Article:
Filing 155

MEMORANDUM OPINION re: Otsuka's unopposed Motions for the entry of Summary Judgments of Non-Infringement on their '350 Patent Cliams. Signed by Chief Judge Jerome B. Simandle on 3/30/2016. (TH, )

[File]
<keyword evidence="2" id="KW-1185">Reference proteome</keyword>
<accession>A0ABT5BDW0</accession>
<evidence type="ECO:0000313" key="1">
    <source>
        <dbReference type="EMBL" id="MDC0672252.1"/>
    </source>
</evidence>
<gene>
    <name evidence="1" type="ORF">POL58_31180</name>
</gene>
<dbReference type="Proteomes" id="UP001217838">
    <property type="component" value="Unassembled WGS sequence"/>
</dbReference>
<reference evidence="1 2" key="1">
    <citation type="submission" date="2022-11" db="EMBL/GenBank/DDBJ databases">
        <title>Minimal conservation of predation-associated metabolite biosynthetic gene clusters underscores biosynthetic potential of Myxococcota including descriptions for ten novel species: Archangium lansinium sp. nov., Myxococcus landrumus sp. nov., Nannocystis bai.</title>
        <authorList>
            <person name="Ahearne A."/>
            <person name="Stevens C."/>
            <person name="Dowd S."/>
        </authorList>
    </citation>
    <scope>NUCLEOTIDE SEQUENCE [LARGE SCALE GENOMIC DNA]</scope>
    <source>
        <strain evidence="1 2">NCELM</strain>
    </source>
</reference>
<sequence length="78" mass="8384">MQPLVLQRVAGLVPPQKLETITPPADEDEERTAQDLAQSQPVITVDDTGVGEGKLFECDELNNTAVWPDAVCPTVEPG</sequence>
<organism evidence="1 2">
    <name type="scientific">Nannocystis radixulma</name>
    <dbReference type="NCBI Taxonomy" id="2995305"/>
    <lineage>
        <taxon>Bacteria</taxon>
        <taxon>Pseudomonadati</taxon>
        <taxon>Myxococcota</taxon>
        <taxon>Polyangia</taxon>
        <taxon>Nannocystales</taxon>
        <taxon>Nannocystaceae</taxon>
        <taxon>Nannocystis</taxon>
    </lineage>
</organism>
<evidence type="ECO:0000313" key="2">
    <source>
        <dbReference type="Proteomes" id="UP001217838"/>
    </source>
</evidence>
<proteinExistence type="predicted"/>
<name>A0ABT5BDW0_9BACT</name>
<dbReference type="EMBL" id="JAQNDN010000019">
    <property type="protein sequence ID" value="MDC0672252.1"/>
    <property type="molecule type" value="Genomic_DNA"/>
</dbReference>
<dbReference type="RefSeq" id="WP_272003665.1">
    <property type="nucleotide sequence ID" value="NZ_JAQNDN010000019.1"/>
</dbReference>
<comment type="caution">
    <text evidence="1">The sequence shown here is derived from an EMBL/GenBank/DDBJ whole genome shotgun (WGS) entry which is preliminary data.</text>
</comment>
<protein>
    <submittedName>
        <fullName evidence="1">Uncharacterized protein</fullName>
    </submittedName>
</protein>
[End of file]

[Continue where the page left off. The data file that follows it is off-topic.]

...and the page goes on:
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IN THE UNITED STATES DISTRICT COURT FOR THE DISTRICT OF NEW JERSEY OTSUKA PHARMACEUTICAL CO., LTD., Plaintiff, v. INTAS PHARMACEUTICALS LIMITED, ACCORD HEALTHCARE, INC., and HETERO LABS LIMITED, Defendants OTSUKA PHARMACEUTICAL CO., LTD., Plaintiff, v. AUROBINDO PHARMA LIMITED, AUROBINDO PHARMA USA, INC., and AUROLIFE PHARMA LLC, Defendants. OTSUKA PHARMACEUTICAL CO., LTD., Plaintiff, v. ALEMBIC PHARMACEUTICALS LIMITED, Defendant. HONORABLE JEROME B. SIMANDLE Civil Action Nos. 14-6158 (JBS/KMW) 14-6890 (JBS/KMW) 14-7405 (JBS/KMW) MEMORANDUM OPINION REGARDING OTSUKA’S UNOPPOSED MOTION FOR THE ENTRY OF SUMMARY JUDGMENTS OF NONINFRINGEMENT ON THEIR ’350 PATENT CLAIMS SIMANDLE, Chief Judge: These related patent infringement actions under the HatchWaxman Act, 35 U.S.C. §§ 271, 281, concern Plaintiff Otsuka Pharmaceutical Co, Ltd.’s (hereinafter, “Otsuka”) position that the abbreviated new drug applications (hereinafter, “ANDAs”) of Intas Pharmaceuticals Limited, Accord Healthcare, Inc., Hetero Labs Limited (hereinafter, the “Accord Defendants”), Aurobindo Pharma Limited, Aurobindo Pharma USA, Inc., Aurolife Pharma LLC (hereinafter, the “Aurobindo Defendants”), and Alembic Pharmaceuticals Limited (hereinafter, the “Alembic Defendant” and collectively, “the Standalone Defendants”) infringe the method of use patent associated with Otsuka’s Abilify® aripiprazole product, U.S. Patent No. 8,759,350 (hereinafter, “the ’350 patent”).1 On November 16, 2015, this Court construed the phrase “a/the pharmaceutical composition” / “in combination with,” as it appears in asserted claims 1 through 18 of the ’350 patent, to mean “a single dosage form, or ‘pharmaceutical composition,’ containing at least two active ingredients: aripiprazole and at least one of citalopram, escitalopram and salt thereof.” Otsuka Pharm. Co. v. Torrent Pharm. Ltd., Inc., ___ F. Supp. 3d ____, 2015 WL 7195222, at *22 (D.N.J. Nov. 16, 2015) (hereinafter, the “Markman decision”). In view of this construction, and Defendants’ representations concerning the single-ingredient nature of their ANDA products, Otsuka seeks the entry of summary judgment in favor of the Standalone Defendants on the ’350 patent infringement claims.2 [See Docket Item 136 in 14-6158; 1 The standalone nature of these related actions makes them contextually different from the larger series of related cases involving Otsuka, including separate actions involving these Standalone Defendants, and not involving the ’350 patent. See, e.g., Otsuka v. Accord, et al., No. 14-3996 (involving Otsuka’s ’615, ’796, and ’760 Patents); Otsuka v. Aurobindo, et al., No. 14-3306 (involving Otsuka’s ’615, ’796, and ’760 Patents); and Otsuka v. Alembic, No. 14-2982 (involving Otsuka’s ’615, ’796, and ’760 Patents). 2 Assuming the entry of summary judgments of noninfringement, Otsuka then requests that Defendants’ counterclaims concerning the ’350 patent be dismissed without prejudice. This Court will, as explained below, enter summary judgments of noninfringement on the ’350 patent. As a result, the Court will dismiss Defendants’ counterclaims directed at the ’350 Patent without prejudice to reinstatement in the event the Federal 2    Docket Item 114 in 14-6890; Docket Item 144 in 14-7405.] The Standalone Defendants acknowledge the propriety of summary judgment on the ’350 patent claims, but seek to consolidate their standalone ’350 patent cases with their related cases involving Otsuka’s other aripiprazole Patents (in lieu of the entry of summary judgments), in order to avoid the distraction associated with Otsuka’s intended appeal of this Court’s Markman decision.3 [See Docket Item 146 in 14-6158; Docket Item 124 in 14-6890; Docket Item 154 in 14-7405.] For the brief reasons that follow, Otsuka’s motions for summary judgment will be granted, and the Court will enter judgments of noninfringement in favor of the Standalone Defendants on the ’350 patent. The Court finds as follows: 1. Factual Background. For purposes of the pending motions, the Court need not retrace the lengthy factual and Circuit Court of Appeals reverses or remands this case back to this Court. See, e.g., Nystrom v. Trex Co., Inc., 339 F.3d 1347, 1351 (Fed. Cir. 2003) (citation omitted) (explaining the discretion of district courts “to dismiss a counterclaim ... as moot where [the court] finds no infringement”). 3 In light of the Standalone Defendants’ request for consolidation, the Court afforded Otsuka an opportunity to voice its position on the issue. [See Docket Item 147 in 14-6158; Docket Item 125 in 14-6890; Docket Item 156 in 14-7405.] Otsuka, in turn, filed a response objecting to the Standalone Defendants’ “attempted use of consolidation for the purpose of blocking Otsuka’s appeal.” [Docket item 148 in 14-6158; Docket Item 126 in 14-6890; Docket Item 159 in 14-7405.] 3    procedural background of these related infringement actions. Rather, it suffices to note that the Standalone Defendants have, since inception of these actions, taken the position that their proposed ANDA products cannot, as a matter of law, directly infringe any claim of the ’350 patent, because their proposed aripiprazole products contain only a single active ingredient, aripiprazole, and not the multi-component pharmaceutical composition (consisting of aripiprazole in addition to either citalopram and/or escitalopram) disclosed by the ’350 patent. [See, e.g., Docket Item 55 at 1 in 14-7405 (“Alembic’s proposed generic product contains aripiprazole and only aripiprazole”).] 2. In the Markman decision, this Court construed the phrases “a/the pharmaceutical composition” and “in combination with,” as they appear in all asserted claims of the ’350 patent, to mean “a single dosage form, or ‘pharmaceutical composition,’ containing at least two active ingredients: aripiprazole and at least one of citalopram, escitalopram and salt thereof.” See Otsuka Pharm. Co., ___ F. Supp. 3d ____, 2015 WL 7195222, at *22. In other words, for a drug product to infringe the asserted claims of the ’350 patent, as construed, that product must contain a single dosage form with two active pharmaceutical ingredients, aripiprazole and either citalopram or escitalopram, or salts thereof. Against that backdrop, the Court turns first to the Standalone Defendants’ request for consolidation, and 4    then addresses Otsuka’s principally unopposed position on summary judgment. 3. Standard of Review Applicable to the Standalone Defendants’ Consolidation Request. Under Federal Rule of Civil Procedure 42(a),4 “district courts have ‘broad power’ to consolidate cases that share ‘common question[s] of law or fact.’” A.S. ex rel. Miller v. SmithKline Beecham Corp., 769 F.3d 204, 212 (3d Cir. 2014) (quoting Ellerman Lines, Ltd. v. Atl. & Gulf Stevedores, Inc., 339 F.2d 673, 675 (3d Cir. 1964), cert. denied, 382 U.S. 812 (1965); citing United States v. Schiff, 602 F.3d 152, 176 (3d Cir. 2010) (noting that a district court has “broad discretion in its rulings concerning case management”)). The mere existence of common issues, however, does not require consolidation. See Liberty Lincoln Mercury, Inc. v. Ford Marketing Corp., 149 F.R.D. 65, 80-81 (D.N.J. 1993) (citations omitted). Nor can practical or administrative concerns serve, on their own, as a basis to consolidate. See ACR Energy Partners, LLC v. Polo N. Country Club, Inc., 309 F.R.D. 193, 194 (D.N.J. 2015) (citation omitted). 4 Federal Rule of Civil Procedure 42(a) specifically provides that, “[i]f actions before the court involve a common question of law or fact, the court may: (1) join for hearing or trial any or all matters at issue in the actions; (2) consolidate the actions; (3) or issue any other orders to avoid unnecessary cost or delay.” FED. R. CIV. P. 42(a)(1)-(3). 5    4. Discussion. Here, although these related actions, standalone or otherwise,5 arise from the Standalone Defendants’ ANDAs, and therefore share some common questions of law and/or fact with their other pending actions, the Court finds that consolidation would, at this time, be inappropriate. Indeed, given the parties’ essential agreement that no litigable issues remain relative to the ’350 patent, consolidation would primarily serve the impermissible purpose of impeding Otsuka’s right to seek appellate review of this Court’s Markman decision until after the other patent claims are resolved in the related actions.6 For that reason, this Court declines to exercise its discretion to consolidate these actions with the Standalone Defendants’ other aripiprazole patent cases not involving the ’350 patent. 5. Standard of Review Applicable to Otsuka’s Summary Judgment Motion. Under Federal Rule of Civil Procedure 56(a), summary judgment is appropriate if “there is no genuine issue as to any material fact and the moving party is entitled to 5 The related separate actions involving these same Standalone Defendants but not containing claims based on the ’350 patent are identified in note 1, supra. 6 The Court recognizes that an appeal will invariably distract counsel, to some extent, from their active aripiprazole litigation in this District. Nevertheless, the practical difficulties of an appeal do not provide a basis for consolidation, particularly where consolidation would, in effect, delay Otsuka’s opportunity for appellate review. 6    judgment as a matter of law.” Alabama v. North Carolina, 560 U.S. 330, 344 (2010) (citations and internal quotation marks omitted); see also FED. R. CIV. P. 56(a). In other words, where “the record taken as a whole could not lead a rational trier of fact to find for the non-moving party,” the Court may grant summary judgment. Matsushita Elec. Indus. Co., Ltd. v. Zenith Radio Corp., 475 U.S. 574, 587 (1986). 6. Discussion. This Court’s Markman decision construed the asserted claims of the ’350 Patent, as explained above, to claim a product comprised of a single dosage form with two active pharmaceutical ingredients, aripiprazole and either citalopram or escitalopram, or salts thereof. See Otsuka Pharm. Co., ___ F. Supp. 3d ____, 2015 WL 7195222, at *22. In these cases, though, there is no genuine factual dispute that the Standalone Defendants’ ANDA products contain only a single active ingredient, aripiprazole, and not the two active pharmaceutical ingredients required by the ’350 patent. As a result, there remains no triable issue on Otsuka’s claims of infringement under the ’350 patent. More specifically, the Court finds the Standalone Defendants’ ANDA products noninfringing, because they do not contain the two active 7  ingredients required by the ’350 patent, as construed in this Court’s Markman decision.7 7. For all of these reasons, Otsuka’s motions for summary judgments of noninfringement will be granted. Appropriate judgments of noninfringement, largely in the form proposed by Otsuka, will be entered in each action. March 30, 2016 Date s/ Jerome B. Simandle JEROME B. SIMANDLE Chief U.S. District Judge 7 The Court finds it noteworthy that stipulated judgments of noninfringement have been entered in every related case involving the ’350 patent (all of which concern generic defendants that equally claim single-ingredient aripiprazole products). [See, e.g., Docket Item 206 in 14-3168; Docket Item 143 in 14-4508; Docket Item 201 in 14-4671; Docket Item 155 in 14-5537; Docket Item 156 in 14-5876; Docket Item 209 in 14-5878; Docket Item 208 in 14-6398; Docket Item 131 in 14-7105; Docket Item 164 in 14-7252; Docket Item 225 in 14-8074; Docket Item 119 in 14-8077; Docket Item 116 in 15-1585; Docket Item 146 in 15161.] 8